Inland pine barrens are rare -- there are only about twenty of them in the entire world. The Albany Pine Bush is the remnant of a barren that used to stretch across northeast New York from Glenn Falls to Newburgh. Bisected by interstate highways, shopping malls, industrial parks, and residential development, the Albany Pine Bush is down to 20% of its original size. This unique ecosystem hosts a number of rare and endangered plants and animals from the wild blue lupine flower and the Karner blue butterfly to the hognose snake and the spadefoot toad.
In 1988, the New York State Legislature created the Albany Pine Bush Preserve Commission to protect and expand this unique habitat. The commission's 2002 Management Plan recommended protecting a minimum of 4,600 acres of priority contiguous habitat in order to maintain the health of the ecosystem. The commission identified 61 large undeveloped areas within its service area and assigned a ranking to each one based on four criteria: ability to support Pitch-pine and Scrub Oak, ability to link existing habitats in the preserve, ability to buffer the preserve from existing developed areas, and ability to support significant cultural and environmental resources. Each property within these areas was then ranked and organized into one of three categories: full protection, partial protection, or maintenance as open space. The assessments done back in 2002 have led to a successful land protection strategy driven by a mix of land acquisitions and land swaps. More than 3,100 acres has been protected to date through this ongoing work.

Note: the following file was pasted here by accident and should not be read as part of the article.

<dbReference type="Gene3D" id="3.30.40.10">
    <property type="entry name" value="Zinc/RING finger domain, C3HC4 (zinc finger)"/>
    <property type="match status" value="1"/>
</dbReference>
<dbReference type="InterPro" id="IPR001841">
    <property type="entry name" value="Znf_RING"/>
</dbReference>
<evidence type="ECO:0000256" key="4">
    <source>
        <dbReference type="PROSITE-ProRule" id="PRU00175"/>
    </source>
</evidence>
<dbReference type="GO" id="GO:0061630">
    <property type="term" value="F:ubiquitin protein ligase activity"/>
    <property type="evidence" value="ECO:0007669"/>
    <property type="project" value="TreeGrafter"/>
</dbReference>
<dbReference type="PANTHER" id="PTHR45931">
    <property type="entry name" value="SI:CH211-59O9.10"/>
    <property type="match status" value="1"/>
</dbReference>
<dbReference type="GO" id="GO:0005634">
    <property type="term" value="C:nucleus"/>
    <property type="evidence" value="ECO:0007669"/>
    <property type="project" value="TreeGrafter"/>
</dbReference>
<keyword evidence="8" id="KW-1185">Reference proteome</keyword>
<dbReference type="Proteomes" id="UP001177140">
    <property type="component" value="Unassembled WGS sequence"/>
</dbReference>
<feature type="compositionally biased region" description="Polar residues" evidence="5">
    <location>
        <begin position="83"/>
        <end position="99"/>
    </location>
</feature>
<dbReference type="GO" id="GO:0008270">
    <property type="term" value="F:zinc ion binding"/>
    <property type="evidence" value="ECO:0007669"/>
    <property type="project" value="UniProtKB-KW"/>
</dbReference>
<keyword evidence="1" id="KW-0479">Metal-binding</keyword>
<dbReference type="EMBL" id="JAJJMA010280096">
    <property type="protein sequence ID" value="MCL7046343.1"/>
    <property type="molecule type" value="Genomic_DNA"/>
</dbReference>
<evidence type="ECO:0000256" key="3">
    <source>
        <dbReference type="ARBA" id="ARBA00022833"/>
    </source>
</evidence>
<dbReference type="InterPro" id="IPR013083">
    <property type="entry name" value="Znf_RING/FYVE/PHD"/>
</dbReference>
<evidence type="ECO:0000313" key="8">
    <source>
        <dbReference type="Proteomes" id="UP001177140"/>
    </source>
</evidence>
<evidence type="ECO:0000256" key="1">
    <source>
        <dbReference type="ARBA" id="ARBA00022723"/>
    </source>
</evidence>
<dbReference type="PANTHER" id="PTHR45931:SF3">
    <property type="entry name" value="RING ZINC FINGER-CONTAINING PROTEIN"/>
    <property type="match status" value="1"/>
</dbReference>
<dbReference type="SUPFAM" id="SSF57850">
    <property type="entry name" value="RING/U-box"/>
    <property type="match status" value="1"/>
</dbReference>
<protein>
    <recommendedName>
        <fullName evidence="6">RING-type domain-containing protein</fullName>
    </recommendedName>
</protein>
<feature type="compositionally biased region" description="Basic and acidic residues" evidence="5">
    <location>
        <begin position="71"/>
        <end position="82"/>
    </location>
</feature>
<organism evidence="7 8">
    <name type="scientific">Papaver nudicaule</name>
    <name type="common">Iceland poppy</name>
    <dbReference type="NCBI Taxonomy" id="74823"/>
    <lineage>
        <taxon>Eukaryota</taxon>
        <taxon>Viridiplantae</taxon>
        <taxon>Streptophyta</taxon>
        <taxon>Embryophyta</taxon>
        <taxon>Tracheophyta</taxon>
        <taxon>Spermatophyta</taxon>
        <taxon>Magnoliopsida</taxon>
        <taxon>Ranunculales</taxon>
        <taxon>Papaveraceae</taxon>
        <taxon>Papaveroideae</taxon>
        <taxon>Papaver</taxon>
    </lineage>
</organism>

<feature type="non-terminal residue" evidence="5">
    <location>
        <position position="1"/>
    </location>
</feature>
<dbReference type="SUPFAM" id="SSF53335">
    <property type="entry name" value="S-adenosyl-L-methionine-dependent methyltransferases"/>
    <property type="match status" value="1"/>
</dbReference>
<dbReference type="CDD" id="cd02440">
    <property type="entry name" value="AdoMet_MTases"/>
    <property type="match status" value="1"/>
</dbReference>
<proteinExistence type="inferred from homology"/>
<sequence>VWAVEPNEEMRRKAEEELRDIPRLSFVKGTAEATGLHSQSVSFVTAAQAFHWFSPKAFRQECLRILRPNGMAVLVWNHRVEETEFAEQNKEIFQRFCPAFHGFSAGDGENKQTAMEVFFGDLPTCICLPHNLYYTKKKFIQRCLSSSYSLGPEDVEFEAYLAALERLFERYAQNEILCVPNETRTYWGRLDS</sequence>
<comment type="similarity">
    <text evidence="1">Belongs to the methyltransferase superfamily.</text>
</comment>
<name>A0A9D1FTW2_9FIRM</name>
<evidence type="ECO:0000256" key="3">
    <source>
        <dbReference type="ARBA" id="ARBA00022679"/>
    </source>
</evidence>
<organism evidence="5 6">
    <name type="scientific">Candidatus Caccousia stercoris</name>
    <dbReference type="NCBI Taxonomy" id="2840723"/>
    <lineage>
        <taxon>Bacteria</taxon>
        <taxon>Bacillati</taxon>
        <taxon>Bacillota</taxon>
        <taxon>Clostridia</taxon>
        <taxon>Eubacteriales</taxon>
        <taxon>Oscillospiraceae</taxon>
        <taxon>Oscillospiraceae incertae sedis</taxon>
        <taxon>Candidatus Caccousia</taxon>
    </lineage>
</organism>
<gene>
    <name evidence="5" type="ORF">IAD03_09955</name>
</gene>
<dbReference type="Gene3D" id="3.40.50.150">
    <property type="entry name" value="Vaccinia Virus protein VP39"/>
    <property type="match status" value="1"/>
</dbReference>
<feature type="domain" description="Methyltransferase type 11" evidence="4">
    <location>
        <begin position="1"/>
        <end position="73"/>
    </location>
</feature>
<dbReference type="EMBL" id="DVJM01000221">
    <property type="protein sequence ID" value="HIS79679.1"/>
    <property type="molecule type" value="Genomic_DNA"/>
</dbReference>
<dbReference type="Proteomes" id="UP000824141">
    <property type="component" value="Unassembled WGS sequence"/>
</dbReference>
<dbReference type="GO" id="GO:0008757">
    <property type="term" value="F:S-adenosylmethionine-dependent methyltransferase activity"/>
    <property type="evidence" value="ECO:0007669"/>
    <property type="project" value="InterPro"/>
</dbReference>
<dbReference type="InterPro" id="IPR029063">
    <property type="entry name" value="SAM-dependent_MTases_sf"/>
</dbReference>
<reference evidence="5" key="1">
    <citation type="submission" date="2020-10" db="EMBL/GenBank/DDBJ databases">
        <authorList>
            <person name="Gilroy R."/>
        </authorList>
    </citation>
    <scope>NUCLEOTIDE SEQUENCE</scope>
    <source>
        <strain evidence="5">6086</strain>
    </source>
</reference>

Staying Connected Initiative
Staying Connected is a new initiative that aims to maintain and restore landscape connections for wide‐ranging, forest‐dwelling wildlife such as bear, moose, lynx, marten and bobcat in the vast Northern Forest that stretches across the northern Appalachians of Maine, New Hampshire, Vermont, and New York. The initiative's mission is to restore linkages and create protected wildlife corridors to mitigate habitat fragmentation from land development and create the resilience to help species adapt to climate change.
Founded in 2009 by The Nature Conservancy with grant money from the U.S. Fish Wildlife Agency, Staying Connected is a relatively new project. The initiative has begun collaborating with an impressively diverse stakeholder group that includes local landowners, conservation organizations, municipalities, and state transportation agencies. The first step towards meeting the initiative's goal of greater landscape connectivity is to develop quantitative metrics for evaluating the strength of linkages between existing protected areas.